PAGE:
On the last day at Watkins Glen we packed up the RV and did our first black-water dump. It is just what it sounds like, and we were nervous, as we had watched Robin Williams in the movie “RV” and watched his giant sewage fountain scene (you’d know it if you saw it), and it had us petrified. However, it was not a big deal at all and only took all of about five minutes, two sets of rubber gloves and a nose plug to accomplish.
We dropped off our car rental and headed toward our last stop in New York at BeaverWood Farm. Our team found this little gem on HipCamp, which offers camping on private lands and farms.
As a lover of animals, this was the perfect stop for me. Our hosts, Paul and his wife, were amazingly accommodating. They helped us find our spot in the field and talked to us about the goats, horses, cows, turkey, donkey and chickens. They provided firewood for our campfire and invited us to wander the farm and interact with the animals, who were all friendly. I was in heaven and quickly grabbed a bag of Wheat Thins, which Paul pre-approved for animal treats, and set out to make friends. The experience was amazing, as the goats followed us around, the chickens dove at the treats and we made friends with the horse and donkey.
I could only imagine this would be perfect for families with kids. Of course, you couldn’t avoid the random poop piles that exist on the fully functioning farm, but for those who don’t mind, this is a gift from nature.
At BeaverWood Farm, Amanda got the opportunity to wander the farm and interact with the friendly animals.
After doing our final empties and propane fill of our RV rental, we returned Miss Winnie back to her rightful owners and unpacked from our adventure. I can’t help but feel like I was transferred back in time to a simpler way of vacation, one that didn’t include packing suitcases and airport screenings but included a more wholesome adventure in the outdoors.
I am quite sure this type of vacation is not for everyone; however, for those who are looking to social distance in these early phases of reopening and are willing to do a little work, I think it’s perfect. Certainly not everyone wants to cook every night while on vacation, and farms and orchards may not be everyone’s cup of tea, but for those who don’t mind roughing it, want the closeness that disconnecting from the world creates and want to maintain a safe distance from others, this vacation is just right.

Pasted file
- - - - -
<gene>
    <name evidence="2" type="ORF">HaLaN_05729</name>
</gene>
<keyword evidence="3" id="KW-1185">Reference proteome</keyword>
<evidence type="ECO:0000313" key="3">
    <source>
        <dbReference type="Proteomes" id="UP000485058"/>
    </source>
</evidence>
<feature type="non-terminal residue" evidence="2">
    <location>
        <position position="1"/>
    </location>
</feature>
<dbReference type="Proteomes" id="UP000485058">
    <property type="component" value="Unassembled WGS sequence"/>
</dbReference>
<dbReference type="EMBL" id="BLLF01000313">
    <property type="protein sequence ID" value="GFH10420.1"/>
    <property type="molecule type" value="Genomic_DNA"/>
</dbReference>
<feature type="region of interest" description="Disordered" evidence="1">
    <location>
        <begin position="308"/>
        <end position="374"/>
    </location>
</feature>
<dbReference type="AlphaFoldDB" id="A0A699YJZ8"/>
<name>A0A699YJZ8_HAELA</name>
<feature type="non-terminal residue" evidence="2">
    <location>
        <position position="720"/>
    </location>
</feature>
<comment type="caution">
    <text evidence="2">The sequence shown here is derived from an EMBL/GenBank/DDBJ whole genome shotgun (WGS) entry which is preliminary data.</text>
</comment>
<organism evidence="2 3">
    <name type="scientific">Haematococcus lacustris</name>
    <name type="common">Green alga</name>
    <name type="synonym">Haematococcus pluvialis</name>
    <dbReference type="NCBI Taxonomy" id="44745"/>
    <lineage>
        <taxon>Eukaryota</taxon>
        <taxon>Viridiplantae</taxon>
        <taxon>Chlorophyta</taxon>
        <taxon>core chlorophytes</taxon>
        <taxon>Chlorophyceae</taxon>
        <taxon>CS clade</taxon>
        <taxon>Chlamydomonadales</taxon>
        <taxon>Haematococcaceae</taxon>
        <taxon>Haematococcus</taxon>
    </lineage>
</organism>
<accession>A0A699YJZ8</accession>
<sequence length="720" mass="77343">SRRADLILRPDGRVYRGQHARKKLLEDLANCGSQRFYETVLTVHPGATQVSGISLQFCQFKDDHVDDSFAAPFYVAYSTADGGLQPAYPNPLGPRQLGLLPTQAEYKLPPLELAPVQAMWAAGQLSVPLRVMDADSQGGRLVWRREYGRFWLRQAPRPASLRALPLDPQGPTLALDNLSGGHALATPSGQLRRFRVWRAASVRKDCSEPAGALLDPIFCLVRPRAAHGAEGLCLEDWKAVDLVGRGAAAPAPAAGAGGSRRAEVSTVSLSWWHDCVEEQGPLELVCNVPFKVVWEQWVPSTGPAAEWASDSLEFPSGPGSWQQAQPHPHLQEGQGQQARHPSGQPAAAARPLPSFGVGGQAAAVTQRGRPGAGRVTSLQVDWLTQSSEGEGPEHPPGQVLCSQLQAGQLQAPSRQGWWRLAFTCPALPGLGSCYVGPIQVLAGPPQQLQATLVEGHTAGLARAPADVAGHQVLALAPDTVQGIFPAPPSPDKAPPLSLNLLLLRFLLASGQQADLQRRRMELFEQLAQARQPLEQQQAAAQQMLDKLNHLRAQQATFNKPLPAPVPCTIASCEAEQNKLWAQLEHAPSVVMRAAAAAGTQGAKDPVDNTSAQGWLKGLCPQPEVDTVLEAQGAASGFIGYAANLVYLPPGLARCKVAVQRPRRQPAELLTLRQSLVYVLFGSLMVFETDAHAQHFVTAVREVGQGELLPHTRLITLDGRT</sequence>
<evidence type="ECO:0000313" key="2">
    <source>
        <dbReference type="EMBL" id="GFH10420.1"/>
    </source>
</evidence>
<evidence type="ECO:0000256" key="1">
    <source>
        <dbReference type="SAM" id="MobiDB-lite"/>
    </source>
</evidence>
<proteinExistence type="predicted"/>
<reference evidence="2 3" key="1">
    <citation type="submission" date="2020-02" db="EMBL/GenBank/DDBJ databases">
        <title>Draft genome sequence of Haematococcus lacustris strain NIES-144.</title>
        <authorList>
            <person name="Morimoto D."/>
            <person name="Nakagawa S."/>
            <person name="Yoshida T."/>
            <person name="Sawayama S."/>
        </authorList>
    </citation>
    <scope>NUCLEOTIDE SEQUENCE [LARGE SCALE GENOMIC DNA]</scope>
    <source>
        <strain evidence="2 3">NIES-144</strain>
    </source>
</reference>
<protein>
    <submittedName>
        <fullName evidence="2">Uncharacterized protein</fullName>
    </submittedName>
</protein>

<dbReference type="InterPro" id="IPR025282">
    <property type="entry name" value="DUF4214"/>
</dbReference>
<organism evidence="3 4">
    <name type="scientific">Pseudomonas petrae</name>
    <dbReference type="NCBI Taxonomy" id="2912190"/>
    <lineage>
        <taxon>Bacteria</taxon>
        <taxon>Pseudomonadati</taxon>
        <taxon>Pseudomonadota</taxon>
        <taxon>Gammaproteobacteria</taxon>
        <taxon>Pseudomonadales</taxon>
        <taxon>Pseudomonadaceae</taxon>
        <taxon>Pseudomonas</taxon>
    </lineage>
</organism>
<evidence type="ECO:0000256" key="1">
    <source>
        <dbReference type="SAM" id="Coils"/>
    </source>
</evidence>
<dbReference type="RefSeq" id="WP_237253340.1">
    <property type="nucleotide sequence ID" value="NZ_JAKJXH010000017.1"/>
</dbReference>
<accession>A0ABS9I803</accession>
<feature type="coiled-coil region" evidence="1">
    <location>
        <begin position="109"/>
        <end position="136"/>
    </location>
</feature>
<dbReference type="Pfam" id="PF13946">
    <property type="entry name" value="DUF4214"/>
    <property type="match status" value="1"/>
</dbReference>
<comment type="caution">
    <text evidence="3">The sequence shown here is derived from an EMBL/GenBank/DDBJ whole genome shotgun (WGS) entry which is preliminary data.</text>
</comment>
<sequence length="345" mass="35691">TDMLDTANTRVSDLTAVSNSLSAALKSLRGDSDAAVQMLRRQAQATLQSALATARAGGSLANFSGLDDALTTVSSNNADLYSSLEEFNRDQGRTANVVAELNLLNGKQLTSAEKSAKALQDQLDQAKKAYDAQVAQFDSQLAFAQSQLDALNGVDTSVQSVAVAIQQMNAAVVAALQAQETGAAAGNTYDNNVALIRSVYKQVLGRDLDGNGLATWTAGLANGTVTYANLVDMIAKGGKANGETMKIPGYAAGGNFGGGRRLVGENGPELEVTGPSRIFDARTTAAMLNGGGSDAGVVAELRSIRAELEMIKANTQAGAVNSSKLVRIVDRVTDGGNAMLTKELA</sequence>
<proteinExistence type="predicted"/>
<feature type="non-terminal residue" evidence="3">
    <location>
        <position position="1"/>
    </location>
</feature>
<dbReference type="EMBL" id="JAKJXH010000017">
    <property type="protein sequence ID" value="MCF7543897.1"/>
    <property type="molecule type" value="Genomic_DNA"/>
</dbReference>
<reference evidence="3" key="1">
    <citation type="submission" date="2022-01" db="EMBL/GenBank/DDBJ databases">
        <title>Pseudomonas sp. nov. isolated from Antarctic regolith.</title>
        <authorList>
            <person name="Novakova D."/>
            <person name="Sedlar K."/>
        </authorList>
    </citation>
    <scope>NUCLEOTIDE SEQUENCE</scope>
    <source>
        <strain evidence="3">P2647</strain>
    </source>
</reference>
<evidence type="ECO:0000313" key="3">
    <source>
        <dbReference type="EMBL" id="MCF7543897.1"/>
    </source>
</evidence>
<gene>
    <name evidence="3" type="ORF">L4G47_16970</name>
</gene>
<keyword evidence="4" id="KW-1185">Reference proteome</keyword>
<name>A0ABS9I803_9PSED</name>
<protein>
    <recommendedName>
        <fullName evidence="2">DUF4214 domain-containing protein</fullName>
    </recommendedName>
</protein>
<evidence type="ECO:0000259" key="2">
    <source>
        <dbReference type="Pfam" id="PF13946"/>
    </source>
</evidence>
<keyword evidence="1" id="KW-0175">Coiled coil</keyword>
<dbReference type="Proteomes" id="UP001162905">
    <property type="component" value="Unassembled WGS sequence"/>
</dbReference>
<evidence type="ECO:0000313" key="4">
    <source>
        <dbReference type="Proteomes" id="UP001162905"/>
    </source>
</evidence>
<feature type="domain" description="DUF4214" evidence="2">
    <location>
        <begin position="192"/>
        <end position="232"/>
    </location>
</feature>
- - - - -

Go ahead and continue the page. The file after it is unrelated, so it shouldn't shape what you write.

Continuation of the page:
I’m sure it won’t be long before we are all able to explore the world once again, but for now, I am so very happy that I had a chance to travel small once again.
For my clients, as relates to RV journeys, I think it’s hugely important that they know what they are getting into. They need to be aware of the risks of a DIY adventure and the many benefits of a curated RV experience that our travel specialists are able to create.
Companies like Abercrombie & Kent and Excursionist are creating these experiences, as well as many others. Clients also need to realize that if they want to do an RV journey right, it may cost as much as that European vacation they are accustomed to.
They also need to realize that if they make the investment into doing their drive trips and RV vacations right with a knowledgeable travel specialist, they will be just as wonderful and memorable as the trips abroad of the past and future.
RV trips, according to Amanda, can be fun if planned correctly and be a source of income for advisors during these times.
I personally can’t wait to take my next RV adventure and work with clients on these journeys. They can be so very fun if planned correctly and provide income for advisors now, which will sustain us until the better days ahead.
We are a strong industry and will come out of the crisis better than ever if we can just survive the storm, and I truly believe drive vacations and RV journeys are what will get us through to the other side.
Happy trails everyone and stay safe and well!